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Hurgón de Puero Rico

"If you want to play poker, you can."

I thought for a moment. It sounded like a trap. A few days ago, wifey Kim and I discovered the poker room at the Intercontinental Hotel, mere feet from our hotel. No games were running and the prime time tournament, which started nightly at 8pm was definitely not a possibility, but cash games ran after the tournaments, and it was a tempting thought. But I wasn't in Puerto Rico for poker, I was in Puerto Rico for wifey Kim.

"Is this a trap?" I figured I'd lay it all out on the line. "I didn't say anything about poker this entire trip and you've brought it up four times tonight." It sure felt like a trap. Wifey Kim usually never gives me guff about poker, but this WAS our vacation, and I did my best to curb my urges.

"No. I know you like to play and I'm really tired. I'm just going to fall asleep soon." It was true, too. Wifey Kim was never a late night partier, and once hours in the sun are factored in, even the night owls among us can feel sleepy. We had a full day too, spending tons of time in the pool, and walking a long way on the beach before we stopped at a nearby hotel with lounge, where we met Burke, a California lawyer and (get this) online gambling writer for The Reporter, a UK publication. We'll be heading to Salami on Monday for those interested in joining.

After stopping at the rooftop lounge for drinks, we headed back to our hotel for dinner and more drinks. I felt pretty worn out too, but poker was sounding better and better. I began to gather up my things. "Okay, honey, but I'll be back soon." I called Intercontinental to check if a cash game was going. "5/10, sir." "Limit?" "Yes." And I was on my way.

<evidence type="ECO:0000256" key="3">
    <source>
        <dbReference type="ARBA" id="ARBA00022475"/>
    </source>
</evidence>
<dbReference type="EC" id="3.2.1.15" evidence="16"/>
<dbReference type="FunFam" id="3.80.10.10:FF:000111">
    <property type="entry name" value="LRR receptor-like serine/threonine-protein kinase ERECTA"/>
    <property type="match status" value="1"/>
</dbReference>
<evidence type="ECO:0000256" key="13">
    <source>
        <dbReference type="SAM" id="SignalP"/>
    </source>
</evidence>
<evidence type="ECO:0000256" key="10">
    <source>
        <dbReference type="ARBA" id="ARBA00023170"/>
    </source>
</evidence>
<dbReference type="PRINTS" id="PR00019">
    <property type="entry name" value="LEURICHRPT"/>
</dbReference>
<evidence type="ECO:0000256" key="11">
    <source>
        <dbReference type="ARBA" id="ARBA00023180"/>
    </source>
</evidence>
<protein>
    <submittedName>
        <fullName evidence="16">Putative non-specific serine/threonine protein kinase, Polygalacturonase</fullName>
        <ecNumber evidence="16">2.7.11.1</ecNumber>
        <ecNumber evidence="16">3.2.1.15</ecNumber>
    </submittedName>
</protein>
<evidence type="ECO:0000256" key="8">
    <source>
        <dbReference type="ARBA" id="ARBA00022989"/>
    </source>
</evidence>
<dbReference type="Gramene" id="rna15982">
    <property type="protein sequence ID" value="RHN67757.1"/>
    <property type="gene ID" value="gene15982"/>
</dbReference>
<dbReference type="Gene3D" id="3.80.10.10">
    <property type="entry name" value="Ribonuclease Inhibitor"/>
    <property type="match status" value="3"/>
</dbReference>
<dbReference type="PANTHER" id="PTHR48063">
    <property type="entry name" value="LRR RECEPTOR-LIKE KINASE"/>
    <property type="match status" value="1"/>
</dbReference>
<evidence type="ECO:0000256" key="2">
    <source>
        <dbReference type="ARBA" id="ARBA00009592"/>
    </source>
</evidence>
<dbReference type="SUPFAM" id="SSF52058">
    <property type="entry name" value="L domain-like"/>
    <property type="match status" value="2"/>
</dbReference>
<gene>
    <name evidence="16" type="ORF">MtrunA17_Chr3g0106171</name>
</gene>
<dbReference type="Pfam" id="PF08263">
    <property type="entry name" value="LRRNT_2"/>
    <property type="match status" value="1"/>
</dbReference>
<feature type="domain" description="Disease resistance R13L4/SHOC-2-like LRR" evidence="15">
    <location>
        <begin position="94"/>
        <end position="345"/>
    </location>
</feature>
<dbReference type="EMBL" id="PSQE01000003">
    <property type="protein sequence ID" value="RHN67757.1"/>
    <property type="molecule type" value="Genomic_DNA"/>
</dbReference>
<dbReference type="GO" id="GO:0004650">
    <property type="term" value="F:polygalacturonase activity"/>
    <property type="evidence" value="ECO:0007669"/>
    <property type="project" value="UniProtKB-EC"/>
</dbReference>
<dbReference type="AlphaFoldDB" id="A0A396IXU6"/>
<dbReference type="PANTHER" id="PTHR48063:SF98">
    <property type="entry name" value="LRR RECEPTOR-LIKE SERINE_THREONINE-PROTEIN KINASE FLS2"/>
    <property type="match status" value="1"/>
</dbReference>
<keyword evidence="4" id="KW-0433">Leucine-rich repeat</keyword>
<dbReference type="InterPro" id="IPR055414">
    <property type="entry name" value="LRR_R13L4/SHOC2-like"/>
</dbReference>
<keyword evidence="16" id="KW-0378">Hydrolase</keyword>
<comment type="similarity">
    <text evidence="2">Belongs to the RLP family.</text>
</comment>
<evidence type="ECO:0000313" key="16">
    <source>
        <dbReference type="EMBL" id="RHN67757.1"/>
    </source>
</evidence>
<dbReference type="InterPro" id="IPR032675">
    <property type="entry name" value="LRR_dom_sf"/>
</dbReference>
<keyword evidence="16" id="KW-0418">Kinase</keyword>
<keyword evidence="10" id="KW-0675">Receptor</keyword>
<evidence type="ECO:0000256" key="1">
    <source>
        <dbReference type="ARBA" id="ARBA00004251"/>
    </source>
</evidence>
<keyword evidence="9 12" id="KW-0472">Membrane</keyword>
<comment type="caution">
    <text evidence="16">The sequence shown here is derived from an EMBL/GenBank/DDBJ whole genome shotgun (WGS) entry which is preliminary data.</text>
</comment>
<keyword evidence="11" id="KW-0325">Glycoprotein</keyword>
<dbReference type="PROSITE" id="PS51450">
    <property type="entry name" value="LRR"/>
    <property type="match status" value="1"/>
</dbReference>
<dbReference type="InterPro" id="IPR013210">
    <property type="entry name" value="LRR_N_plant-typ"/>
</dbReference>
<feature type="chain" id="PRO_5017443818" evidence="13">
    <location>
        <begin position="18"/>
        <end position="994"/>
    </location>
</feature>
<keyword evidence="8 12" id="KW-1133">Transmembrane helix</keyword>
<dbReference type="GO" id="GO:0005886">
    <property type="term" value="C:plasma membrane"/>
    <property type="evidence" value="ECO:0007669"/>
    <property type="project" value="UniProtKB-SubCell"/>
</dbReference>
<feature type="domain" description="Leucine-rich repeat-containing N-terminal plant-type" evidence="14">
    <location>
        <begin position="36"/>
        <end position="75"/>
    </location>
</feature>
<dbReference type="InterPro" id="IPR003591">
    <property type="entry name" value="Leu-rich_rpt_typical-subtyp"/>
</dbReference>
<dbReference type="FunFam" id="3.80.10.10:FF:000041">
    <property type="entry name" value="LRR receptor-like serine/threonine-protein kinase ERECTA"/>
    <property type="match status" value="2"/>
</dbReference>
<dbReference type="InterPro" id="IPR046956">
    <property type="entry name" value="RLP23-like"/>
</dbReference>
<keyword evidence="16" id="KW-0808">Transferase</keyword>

I noticed on my walk over that I was moving at casino-speed, a heightened walk that I naturally switched to in the vicinity of gambling. Once inside, I made my way quickly to the poker room, lest security realize that I was dressed in raggedy shorts and a t-shirt. I grabbed a seat, put $200 on the table, and received my chips.

Interestingly, the table was full of old white men, well Puerto Rican men, but really, white and Puerto Rican are for the most part the same thing. However, there was one younger guy the token Asian. He spoke Spanish, but he was also the only player to sometimes turn to me and speak English. For the most part, I couldn't follow the constant yammering at the table, but I was more interested in the universal things, like bet sizes and players' reactions.

All I can say is that these fuckers played the loosest brand of poker I have seen outside of a 2/4 Limit No Fold'em Game. There was one player particularly on my left who would call everything, unless, of course, he was raising.

I decided to play tight after limping a couple of hands and inevitably folding. Finally, I got my first and only big hand, AA. I raised preflop to $10. I got about 5 callers. The flop was K75, rainbow, and felt confident to bet out $10. That's right. $10 on the flop. For some reason, it was perfectly acceptable to raise $10 at any time, including preflop. I would have raised to $15 preflop if I had realized this, but until that point, I only saw players raise to $10 preflop, and assumed that the $10 raise was not in effect until the flop.